How ‘Host’ director Rob Savage created the final word quarantine horror hit

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Caroline Ward is one of six friends menaced by a viral demon in 'Host' (Photo: Shudder / Courtesy Everett Collection)

one among three deliberate options for prolific horror producer Jason Blum — the duo stumbled upon what appeared like a drug deal in progress, and are presently dashing away from the scene, presumably tailed by gangsters. “We drove away really fast, and a car has been following us for awhile,” the director says, laughing. “I think we’ve lost it now, but it’s quite good that you’re calling, because at least there will be a record of it! You can dedicate this story to my memory.” ” data-reactid=”32″>Rob Savage resides the dream of any horror filmmaker. Make that nightmare. When Yahoo Leisure reaches the British director behind the quarantine-era horror hit Host, he and his producer, Douglas Cox, are in the midst of their very personal scary film. Whereas scouting spooky middle-of-nowhere places for Savage’s subsequent venture — one among three deliberate options for prolific horror producer Jason Blum — the duo stumbled upon what appeared like a drug deal in progress, and are presently dashing away from the scene, presumably tailed by gangsters. “We drove away really fast, and a car has been following us for awhile,” the director says, laughing. “I think we’ve lost it now, but it’s quite good that you’re calling, because at least there will be a record of it! You can dedicate this story to my memory.” 

Everyone watched Outbreak and Contagion at the beginning of the pandemic, and I think that’s plenty. I’d be surprised if audiences started flocking towards infection horror anytime soon. We wanted Host to be a movie that was set during lockdown and reflected how we’re living at the moment, but also offered a bit of escapism. It’s kind of like a horror roller coaster, where we didn’t want to touch on the virus itself so much as the texture of lockdown living.” ” data-reactid=”49″>Though Host’s scare issue is considerably heightened by the pandemic, Savage pointedly didn’t wish to make a pandemic film. “I don’t know if anyone wants to see that for the time being,” he explains. “Everyone watched Outbreak and Contagion at the beginning of the pandemic, and I think that’s plenty. I’d be surprised if audiences started flocking towards infection horror anytime soon. We wanted Host to be a movie that was set during lockdown and reflected how we’re living at the moment, but also offered a bit of escapism. It’s kind of like a horror roller coaster, where we didn’t want to touch on the virus itself so much as the texture of lockdown living.”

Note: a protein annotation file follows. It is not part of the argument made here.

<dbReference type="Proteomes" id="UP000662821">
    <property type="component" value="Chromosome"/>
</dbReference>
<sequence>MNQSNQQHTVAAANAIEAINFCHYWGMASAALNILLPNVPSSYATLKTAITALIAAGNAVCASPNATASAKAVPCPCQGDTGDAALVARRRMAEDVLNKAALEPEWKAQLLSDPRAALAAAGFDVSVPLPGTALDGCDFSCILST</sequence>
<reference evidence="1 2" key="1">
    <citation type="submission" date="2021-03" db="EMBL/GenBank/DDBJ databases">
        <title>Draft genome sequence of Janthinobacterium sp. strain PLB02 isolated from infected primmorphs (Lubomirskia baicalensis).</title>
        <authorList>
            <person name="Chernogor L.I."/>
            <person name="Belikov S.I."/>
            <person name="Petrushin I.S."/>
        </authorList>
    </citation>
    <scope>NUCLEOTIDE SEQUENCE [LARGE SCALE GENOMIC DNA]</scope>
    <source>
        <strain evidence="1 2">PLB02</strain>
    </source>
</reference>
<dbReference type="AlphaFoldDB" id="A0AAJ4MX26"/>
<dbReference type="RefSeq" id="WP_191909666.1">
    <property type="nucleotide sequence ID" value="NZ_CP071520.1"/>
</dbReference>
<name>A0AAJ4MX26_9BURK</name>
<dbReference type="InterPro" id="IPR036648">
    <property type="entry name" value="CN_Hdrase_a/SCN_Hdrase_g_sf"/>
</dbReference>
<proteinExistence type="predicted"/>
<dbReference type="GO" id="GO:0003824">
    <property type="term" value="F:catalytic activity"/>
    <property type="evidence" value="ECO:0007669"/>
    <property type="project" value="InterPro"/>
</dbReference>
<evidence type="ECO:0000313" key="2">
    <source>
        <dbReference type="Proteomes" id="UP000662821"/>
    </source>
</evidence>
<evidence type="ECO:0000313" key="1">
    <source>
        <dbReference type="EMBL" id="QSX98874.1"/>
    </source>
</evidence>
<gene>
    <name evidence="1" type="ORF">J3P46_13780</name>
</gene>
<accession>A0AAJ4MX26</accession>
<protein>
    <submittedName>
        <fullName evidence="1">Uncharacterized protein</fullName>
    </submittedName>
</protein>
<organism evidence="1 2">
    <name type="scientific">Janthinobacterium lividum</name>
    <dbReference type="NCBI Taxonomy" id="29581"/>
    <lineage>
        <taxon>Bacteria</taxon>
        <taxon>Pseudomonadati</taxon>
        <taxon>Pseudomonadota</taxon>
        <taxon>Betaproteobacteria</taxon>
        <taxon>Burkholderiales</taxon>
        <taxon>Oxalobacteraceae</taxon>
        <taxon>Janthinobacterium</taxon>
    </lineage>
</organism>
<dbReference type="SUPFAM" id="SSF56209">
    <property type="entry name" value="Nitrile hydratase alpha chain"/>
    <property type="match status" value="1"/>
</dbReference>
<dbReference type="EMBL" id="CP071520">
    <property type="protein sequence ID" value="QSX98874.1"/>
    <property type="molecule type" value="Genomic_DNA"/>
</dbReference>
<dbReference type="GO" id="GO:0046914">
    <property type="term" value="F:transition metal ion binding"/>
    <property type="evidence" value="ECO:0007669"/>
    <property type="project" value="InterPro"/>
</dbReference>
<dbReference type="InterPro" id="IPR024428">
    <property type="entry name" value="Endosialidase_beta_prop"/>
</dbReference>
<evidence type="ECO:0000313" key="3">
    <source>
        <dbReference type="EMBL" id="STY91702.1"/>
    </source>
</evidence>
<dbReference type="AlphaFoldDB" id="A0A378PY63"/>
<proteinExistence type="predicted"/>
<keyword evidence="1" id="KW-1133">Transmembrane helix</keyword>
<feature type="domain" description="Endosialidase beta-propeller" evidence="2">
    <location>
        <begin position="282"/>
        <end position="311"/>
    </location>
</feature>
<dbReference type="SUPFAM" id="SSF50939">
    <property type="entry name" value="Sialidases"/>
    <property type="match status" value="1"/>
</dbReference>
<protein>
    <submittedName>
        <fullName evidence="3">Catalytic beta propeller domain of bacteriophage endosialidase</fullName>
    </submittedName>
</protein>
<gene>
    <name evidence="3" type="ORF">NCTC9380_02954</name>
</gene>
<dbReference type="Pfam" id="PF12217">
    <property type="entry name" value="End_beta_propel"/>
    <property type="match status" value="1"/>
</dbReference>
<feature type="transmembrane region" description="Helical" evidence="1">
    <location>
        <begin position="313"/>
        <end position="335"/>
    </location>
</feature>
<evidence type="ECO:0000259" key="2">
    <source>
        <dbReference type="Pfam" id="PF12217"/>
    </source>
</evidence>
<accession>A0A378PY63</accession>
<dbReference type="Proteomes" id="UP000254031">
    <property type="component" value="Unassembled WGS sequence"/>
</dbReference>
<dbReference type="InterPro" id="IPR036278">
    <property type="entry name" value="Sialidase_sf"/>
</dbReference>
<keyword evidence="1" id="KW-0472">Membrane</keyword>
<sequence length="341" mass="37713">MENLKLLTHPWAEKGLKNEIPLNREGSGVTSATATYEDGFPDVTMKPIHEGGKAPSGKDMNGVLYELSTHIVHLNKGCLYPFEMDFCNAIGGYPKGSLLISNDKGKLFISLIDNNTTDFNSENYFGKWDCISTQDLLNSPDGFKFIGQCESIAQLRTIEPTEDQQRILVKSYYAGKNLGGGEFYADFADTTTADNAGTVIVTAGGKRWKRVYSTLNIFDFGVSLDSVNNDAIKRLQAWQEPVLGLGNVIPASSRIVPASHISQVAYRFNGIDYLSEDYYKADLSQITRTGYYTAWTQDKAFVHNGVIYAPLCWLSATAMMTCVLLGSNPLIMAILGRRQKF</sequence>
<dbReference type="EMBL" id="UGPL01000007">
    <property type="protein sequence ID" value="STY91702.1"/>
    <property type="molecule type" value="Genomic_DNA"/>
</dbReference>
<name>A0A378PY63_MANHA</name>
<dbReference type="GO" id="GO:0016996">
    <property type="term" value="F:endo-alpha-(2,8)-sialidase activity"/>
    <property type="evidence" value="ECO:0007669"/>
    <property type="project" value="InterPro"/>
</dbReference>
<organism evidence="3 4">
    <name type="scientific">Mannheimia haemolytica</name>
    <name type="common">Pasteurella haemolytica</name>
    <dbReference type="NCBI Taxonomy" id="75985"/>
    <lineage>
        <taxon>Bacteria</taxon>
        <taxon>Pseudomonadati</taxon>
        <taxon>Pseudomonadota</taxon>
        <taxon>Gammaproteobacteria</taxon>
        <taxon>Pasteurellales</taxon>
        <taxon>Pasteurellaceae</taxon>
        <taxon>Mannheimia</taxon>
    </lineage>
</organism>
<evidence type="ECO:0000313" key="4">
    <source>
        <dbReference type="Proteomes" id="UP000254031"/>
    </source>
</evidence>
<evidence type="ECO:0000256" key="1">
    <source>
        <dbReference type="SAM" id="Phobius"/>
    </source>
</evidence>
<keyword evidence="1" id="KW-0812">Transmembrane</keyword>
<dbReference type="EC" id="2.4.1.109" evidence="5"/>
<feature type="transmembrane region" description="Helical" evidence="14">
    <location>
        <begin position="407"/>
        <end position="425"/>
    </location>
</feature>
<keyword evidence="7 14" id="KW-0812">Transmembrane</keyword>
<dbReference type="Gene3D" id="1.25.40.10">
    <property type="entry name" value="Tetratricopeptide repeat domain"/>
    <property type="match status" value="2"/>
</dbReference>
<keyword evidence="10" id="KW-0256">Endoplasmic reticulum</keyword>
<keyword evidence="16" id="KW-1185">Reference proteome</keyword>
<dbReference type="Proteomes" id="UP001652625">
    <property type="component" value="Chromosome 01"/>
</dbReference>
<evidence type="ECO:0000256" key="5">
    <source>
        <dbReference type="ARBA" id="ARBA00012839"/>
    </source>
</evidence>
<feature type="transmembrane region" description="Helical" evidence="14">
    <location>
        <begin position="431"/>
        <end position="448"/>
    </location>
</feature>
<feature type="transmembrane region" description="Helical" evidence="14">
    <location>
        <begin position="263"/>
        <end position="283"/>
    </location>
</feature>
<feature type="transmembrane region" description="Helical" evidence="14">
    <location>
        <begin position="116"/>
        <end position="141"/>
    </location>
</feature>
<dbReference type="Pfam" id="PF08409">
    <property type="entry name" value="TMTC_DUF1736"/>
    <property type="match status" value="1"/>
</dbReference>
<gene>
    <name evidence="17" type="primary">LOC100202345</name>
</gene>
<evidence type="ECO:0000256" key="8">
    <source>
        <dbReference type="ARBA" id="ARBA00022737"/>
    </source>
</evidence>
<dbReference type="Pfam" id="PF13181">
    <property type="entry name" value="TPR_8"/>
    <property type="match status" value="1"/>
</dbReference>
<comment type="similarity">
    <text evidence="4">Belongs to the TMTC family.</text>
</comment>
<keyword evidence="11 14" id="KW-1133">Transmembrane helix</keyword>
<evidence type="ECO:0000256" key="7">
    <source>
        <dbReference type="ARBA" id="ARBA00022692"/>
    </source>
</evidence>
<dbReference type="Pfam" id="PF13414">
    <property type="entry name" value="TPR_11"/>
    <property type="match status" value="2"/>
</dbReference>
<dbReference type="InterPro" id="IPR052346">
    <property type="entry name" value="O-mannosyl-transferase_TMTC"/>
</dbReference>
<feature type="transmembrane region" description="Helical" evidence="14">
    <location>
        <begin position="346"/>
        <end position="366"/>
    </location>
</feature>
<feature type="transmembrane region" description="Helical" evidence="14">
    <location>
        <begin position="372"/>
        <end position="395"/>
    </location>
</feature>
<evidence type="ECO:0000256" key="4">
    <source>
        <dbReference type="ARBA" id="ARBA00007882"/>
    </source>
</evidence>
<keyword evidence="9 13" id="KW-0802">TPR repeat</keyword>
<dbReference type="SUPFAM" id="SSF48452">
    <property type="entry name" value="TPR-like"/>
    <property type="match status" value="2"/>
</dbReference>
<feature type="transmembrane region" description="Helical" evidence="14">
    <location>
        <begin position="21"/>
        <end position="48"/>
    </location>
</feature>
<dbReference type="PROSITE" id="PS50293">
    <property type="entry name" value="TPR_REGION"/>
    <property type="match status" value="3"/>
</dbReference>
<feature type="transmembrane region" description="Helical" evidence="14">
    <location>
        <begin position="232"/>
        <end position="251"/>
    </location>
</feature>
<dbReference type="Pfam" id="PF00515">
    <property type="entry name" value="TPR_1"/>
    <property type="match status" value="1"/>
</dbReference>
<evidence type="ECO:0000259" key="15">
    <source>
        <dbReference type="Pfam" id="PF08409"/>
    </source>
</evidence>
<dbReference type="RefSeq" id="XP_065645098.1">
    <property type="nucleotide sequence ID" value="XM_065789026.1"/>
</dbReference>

The solid of the Zoom-era horror hit, ‘Host,’ directed by Rob Savage (Photograph: Shudder / Courtesy Everett Assortment)

That strategy meant that the manufacturing was capable of abide by England’s quarantine restrictions, though these tips loosened sufficient throughout taking pictures that the stunt performers had been finally capable of go to the actors’ homes, beneath the supervision of an on-set medic who took temperature checks and ensured that everybody remained socially distanced. “There was never any direct contact,” Savage says. “We found creative ways to make sure everyone was safe. For example, the actors’ partners would be the ones to rig them into their stunt suits.” 

These stunts have been wowing horror followers with their potent combination of old-school sensible results and digital assists. Early on within the movie, the host of the doomed Zoom name, Haley (Haley Bishop), is dragged backwards in her chair by the malevolent spirit — a tease of what’s to come back. “I’d love to take credit for that, but Haley pitched that to us,” Savage says. “She just sent me this video of her sitting at her desk, and all of a sudden she gets pulled back and slammed against the wall. Her boyfriend had some climbing ropes, and they tied it around the chair and figured it out themselves. We based the whole turn into the second act around that moment.” (Bishop’s boyfriend — or extra precisely, his elbow — makes a cameo in direction of the tip of the movie, standing in for the elbow of a pal who involves test on Haley. “That’s why she’s got a really big, thick arm for one moment,” he says, chuckling.)